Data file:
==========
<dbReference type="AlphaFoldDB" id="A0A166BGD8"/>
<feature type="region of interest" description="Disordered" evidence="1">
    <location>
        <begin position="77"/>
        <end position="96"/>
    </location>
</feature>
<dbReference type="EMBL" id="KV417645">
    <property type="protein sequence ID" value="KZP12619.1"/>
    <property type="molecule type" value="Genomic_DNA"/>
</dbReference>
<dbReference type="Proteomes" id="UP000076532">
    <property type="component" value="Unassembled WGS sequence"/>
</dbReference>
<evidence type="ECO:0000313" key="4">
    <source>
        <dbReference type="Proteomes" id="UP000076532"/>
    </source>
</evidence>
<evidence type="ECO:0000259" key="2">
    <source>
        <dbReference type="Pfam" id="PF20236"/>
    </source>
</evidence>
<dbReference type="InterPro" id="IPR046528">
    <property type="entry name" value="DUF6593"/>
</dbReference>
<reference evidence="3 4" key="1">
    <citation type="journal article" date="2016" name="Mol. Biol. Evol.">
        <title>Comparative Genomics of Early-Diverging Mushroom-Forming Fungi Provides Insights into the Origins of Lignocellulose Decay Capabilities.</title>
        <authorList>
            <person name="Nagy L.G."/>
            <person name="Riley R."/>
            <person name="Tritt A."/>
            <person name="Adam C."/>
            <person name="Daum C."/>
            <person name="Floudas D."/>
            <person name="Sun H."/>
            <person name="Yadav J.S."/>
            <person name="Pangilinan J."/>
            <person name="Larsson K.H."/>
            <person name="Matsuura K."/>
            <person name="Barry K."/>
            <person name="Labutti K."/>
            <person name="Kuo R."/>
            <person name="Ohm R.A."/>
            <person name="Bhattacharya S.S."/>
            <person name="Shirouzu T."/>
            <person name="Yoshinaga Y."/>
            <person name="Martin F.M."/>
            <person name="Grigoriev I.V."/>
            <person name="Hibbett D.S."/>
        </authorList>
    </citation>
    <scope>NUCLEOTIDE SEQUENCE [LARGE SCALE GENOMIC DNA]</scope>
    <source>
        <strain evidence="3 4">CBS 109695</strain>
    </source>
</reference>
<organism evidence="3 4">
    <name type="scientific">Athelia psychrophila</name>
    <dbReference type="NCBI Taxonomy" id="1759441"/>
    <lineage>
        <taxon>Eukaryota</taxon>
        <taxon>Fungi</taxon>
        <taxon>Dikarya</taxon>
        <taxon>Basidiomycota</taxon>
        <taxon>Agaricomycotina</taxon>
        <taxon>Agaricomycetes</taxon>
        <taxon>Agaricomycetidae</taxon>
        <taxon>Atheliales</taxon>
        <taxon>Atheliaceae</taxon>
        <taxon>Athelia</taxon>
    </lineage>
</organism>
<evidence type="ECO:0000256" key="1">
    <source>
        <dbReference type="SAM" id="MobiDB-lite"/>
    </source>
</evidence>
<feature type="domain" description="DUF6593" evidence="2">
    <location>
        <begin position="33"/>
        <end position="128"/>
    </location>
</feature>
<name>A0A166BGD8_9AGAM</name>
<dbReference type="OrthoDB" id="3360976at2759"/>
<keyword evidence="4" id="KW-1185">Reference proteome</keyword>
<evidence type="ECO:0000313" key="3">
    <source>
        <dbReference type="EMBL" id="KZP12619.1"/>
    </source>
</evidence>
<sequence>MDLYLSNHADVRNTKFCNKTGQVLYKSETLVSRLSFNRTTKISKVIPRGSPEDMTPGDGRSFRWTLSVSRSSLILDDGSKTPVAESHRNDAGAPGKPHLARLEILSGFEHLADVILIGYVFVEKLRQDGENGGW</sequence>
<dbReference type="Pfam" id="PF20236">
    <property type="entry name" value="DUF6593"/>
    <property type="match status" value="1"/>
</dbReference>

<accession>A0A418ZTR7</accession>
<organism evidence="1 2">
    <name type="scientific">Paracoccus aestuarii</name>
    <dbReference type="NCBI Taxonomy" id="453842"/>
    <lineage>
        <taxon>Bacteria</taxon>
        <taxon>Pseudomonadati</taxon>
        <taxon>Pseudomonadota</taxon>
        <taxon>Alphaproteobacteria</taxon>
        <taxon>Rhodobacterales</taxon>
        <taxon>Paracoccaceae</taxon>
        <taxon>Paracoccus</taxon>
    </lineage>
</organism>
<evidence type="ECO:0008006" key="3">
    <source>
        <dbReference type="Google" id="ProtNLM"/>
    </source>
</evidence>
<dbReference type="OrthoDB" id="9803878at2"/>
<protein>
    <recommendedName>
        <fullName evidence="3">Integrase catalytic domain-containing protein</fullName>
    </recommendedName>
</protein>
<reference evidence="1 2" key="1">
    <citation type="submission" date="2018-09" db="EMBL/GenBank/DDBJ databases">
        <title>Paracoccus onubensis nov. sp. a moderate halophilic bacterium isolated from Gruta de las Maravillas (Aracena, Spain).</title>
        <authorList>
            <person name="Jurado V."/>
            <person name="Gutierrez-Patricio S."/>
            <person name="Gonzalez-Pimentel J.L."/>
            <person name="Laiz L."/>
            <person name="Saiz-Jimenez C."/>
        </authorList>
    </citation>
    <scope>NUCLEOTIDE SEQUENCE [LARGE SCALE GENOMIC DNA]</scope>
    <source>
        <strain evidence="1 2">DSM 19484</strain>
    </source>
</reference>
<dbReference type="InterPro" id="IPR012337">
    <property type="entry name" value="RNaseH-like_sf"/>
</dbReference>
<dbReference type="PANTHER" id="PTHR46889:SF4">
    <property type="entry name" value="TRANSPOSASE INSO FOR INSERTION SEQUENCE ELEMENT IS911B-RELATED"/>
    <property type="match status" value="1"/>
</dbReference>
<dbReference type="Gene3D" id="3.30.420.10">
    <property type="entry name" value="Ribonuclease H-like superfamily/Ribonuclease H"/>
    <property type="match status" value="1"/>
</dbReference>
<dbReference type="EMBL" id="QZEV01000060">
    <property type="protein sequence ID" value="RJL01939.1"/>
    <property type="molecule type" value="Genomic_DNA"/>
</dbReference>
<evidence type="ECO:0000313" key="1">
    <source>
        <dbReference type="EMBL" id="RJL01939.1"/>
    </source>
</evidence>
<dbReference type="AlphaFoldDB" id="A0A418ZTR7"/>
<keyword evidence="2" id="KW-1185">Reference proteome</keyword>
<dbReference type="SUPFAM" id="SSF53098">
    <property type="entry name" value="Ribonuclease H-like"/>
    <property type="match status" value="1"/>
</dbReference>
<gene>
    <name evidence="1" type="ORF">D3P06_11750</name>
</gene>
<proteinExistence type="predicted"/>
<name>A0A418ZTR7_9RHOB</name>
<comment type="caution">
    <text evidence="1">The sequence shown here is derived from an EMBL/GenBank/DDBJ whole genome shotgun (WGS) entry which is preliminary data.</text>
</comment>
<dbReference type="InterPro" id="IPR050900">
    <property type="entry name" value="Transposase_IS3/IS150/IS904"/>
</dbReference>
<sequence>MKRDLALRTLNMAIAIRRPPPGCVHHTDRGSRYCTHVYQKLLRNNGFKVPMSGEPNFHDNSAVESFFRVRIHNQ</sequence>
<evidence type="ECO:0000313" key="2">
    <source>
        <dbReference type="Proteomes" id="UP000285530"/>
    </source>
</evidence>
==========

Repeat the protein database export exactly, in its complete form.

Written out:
<dbReference type="AlphaFoldDB" id="A0A166BGD8"/>
<feature type="region of interest" description="Disordered" evidence="1">
    <location>
        <begin position="77"/>
        <end position="96"/>
    </location>
</feature>
<dbReference type="EMBL" id="KV417645">
    <property type="protein sequence ID" value="KZP12619.1"/>
    <property type="molecule type" value="Genomic_DNA"/>
</dbReference>
<dbReference type="Proteomes" id="UP000076532">
    <property type="component" value="Unassembled WGS sequence"/>
</dbReference>
<evidence type="ECO:0000313" key="4">
    <source>
        <dbReference type="Proteomes" id="UP000076532"/>
    </source>
</evidence>
<evidence type="ECO:0000259" key="2">
    <source>
        <dbReference type="Pfam" id="PF20236"/>
    </source>
</evidence>
<dbReference type="InterPro" id="IPR046528">
    <property type="entry name" value="DUF6593"/>
</dbReference>
<reference evidence="3 4" key="1">
    <citation type="journal article" date="2016" name="Mol. Biol. Evol.">
        <title>Comparative Genomics of Early-Diverging Mushroom-Forming Fungi Provides Insights into the Origins of Lignocellulose Decay Capabilities.</title>
        <authorList>
            <person name="Nagy L.G."/>
            <person name="Riley R."/>
            <person name="Tritt A."/>
            <person name="Adam C."/>
            <person name="Daum C."/>
            <person name="Floudas D."/>
            <person name="Sun H."/>
            <person name="Yadav J.S."/>
            <person name="Pangilinan J."/>
            <person name="Larsson K.H."/>
            <person name="Matsuura K."/>
            <person name="Barry K."/>
            <person name="Labutti K."/>
            <person name="Kuo R."/>
            <person name="Ohm R.A."/>
            <person name="Bhattacharya S.S."/>
            <person name="Shirouzu T."/>
            <person name="Yoshinaga Y."/>
            <person name="Martin F.M."/>
            <person name="Grigoriev I.V."/>
            <person name="Hibbett D.S."/>
        </authorList>
    </citation>
    <scope>NUCLEOTIDE SEQUENCE [LARGE SCALE GENOMIC DNA]</scope>
    <source>
        <strain evidence="3 4">CBS 109695</strain>
    </source>
</reference>
<organism evidence="3 4">
    <name type="scientific">Athelia psychrophila</name>
    <dbReference type="NCBI Taxonomy" id="1759441"/>
    <lineage>
        <taxon>Eukaryota</taxon>
        <taxon>Fungi</taxon>
        <taxon>Dikarya</taxon>
        <taxon>Basidiomycota</taxon>
        <taxon>Agaricomycotina</taxon>
        <taxon>Agaricomycetes</taxon>
        <taxon>Agaricomycetidae</taxon>
        <taxon>Atheliales</taxon>
        <taxon>Atheliaceae</taxon>
        <taxon>Athelia</taxon>
    </lineage>
</organism>
<evidence type="ECO:0000256" key="1">
    <source>
        <dbReference type="SAM" id="MobiDB-lite"/>
    </source>
</evidence>
<feature type="domain" description="DUF6593" evidence="2">
    <location>
        <begin position="33"/>
        <end position="128"/>
    </location>
</feature>
<name>A0A166BGD8_9AGAM</name>
<dbReference type="OrthoDB" id="3360976at2759"/>
<keyword evidence="4" id="KW-1185">Reference proteome</keyword>
<evidence type="ECO:0000313" key="3">
    <source>
        <dbReference type="EMBL" id="KZP12619.1"/>
    </source>
</evidence>
<sequence>MDLYLSNHADVRNTKFCNKTGQVLYKSETLVSRLSFNRTTKISKVIPRGSPEDMTPGDGRSFRWTLSVSRSSLILDDGSKTPVAESHRNDAGAPGKPHLARLEILSGFEHLADVILIGYVFVEKLRQDGENGGW</sequence>
<dbReference type="Pfam" id="PF20236">
    <property type="entry name" value="DUF6593"/>
    <property type="match status" value="1"/>
</dbReference>

<accession>A0A418ZTR7</accession>
<organism evidence="1 2">
    <name type="scientific">Paracoccus aestuarii</name>
    <dbReference type="NCBI Taxonomy" id="453842"/>
    <lineage>
        <taxon>Bacteria</taxon>
        <taxon>Pseudomonadati</taxon>
        <taxon>Pseudomonadota</taxon>
        <taxon>Alphaproteobacteria</taxon>
        <taxon>Rhodobacterales</taxon>
        <taxon>Paracoccaceae</taxon>
        <taxon>Paracoccus</taxon>
    </lineage>
</organism>
<evidence type="ECO:0008006" key="3">
    <source>
        <dbReference type="Google" id="ProtNLM"/>
    </source>
</evidence>
<dbReference type="OrthoDB" id="9803878at2"/>
<protein>
    <recommendedName>
        <fullName evidence="3">Integrase catalytic domain-containing protein</fullName>
    </recommendedName>
</protein>
<reference evidence="1 2" key="1">
    <citation type="submission" date="2018-09" db="EMBL/GenBank/DDBJ databases">
        <title>Paracoccus onubensis nov. sp. a moderate halophilic bacterium isolated from Gruta de las Maravillas (Aracena, Spain).</title>
        <authorList>
            <person name="Jurado V."/>
            <person name="Gutierrez-Patricio S."/>
            <person name="Gonzalez-Pimentel J.L."/>
            <person name="Laiz L."/>
            <person name="Saiz-Jimenez C."/>
        </authorList>
    </citation>
    <scope>NUCLEOTIDE SEQUENCE [LARGE SCALE GENOMIC DNA]</scope>
    <source>
        <strain evidence="1 2">DSM 19484</strain>
    </source>
</reference>
<dbReference type="InterPro" id="IPR012337">
    <property type="entry name" value="RNaseH-like_sf"/>
</dbReference>
<dbReference type="PANTHER" id="PTHR46889:SF4">
    <property type="entry name" value="TRANSPOSASE INSO FOR INSERTION SEQUENCE ELEMENT IS911B-RELATED"/>
    <property type="match status" value="1"/>
</dbReference>
<dbReference type="Gene3D" id="3.30.420.10">
    <property type="entry name" value="Ribonuclease H-like superfamily/Ribonuclease H"/>
    <property type="match status" value="1"/>
</dbReference>
<dbReference type="EMBL" id="QZEV01000060">
    <property type="protein sequence ID" value="RJL01939.1"/>
    <property type="molecule type" value="Genomic_DNA"/>
</dbReference>
<evidence type="ECO:0000313" key="1">
    <source>
        <dbReference type="EMBL" id="RJL01939.1"/>
    </source>
</evidence>
<dbReference type="AlphaFoldDB" id="A0A418ZTR7"/>
<keyword evidence="2" id="KW-1185">Reference proteome</keyword>
<dbReference type="SUPFAM" id="SSF53098">
    <property type="entry name" value="Ribonuclease H-like"/>
    <property type="match status" value="1"/>
</dbReference>
<gene>
    <name evidence="1" type="ORF">D3P06_11750</name>
</gene>
<proteinExistence type="predicted"/>
<name>A0A418ZTR7_9RHOB</name>
<comment type="caution">
    <text evidence="1">The sequence shown here is derived from an EMBL/GenBank/DDBJ whole genome shotgun (WGS) entry which is preliminary data.</text>
</comment>
<dbReference type="InterPro" id="IPR050900">
    <property type="entry name" value="Transposase_IS3/IS150/IS904"/>
</dbReference>
<sequence>MKRDLALRTLNMAIAIRRPPPGCVHHTDRGSRYCTHVYQKLLRNNGFKVPMSGEPNFHDNSAVESFFRVRIHNQ</sequence>
<evidence type="ECO:0000313" key="2">
    <source>
        <dbReference type="Proteomes" id="UP000285530"/>
    </source>
</evidence>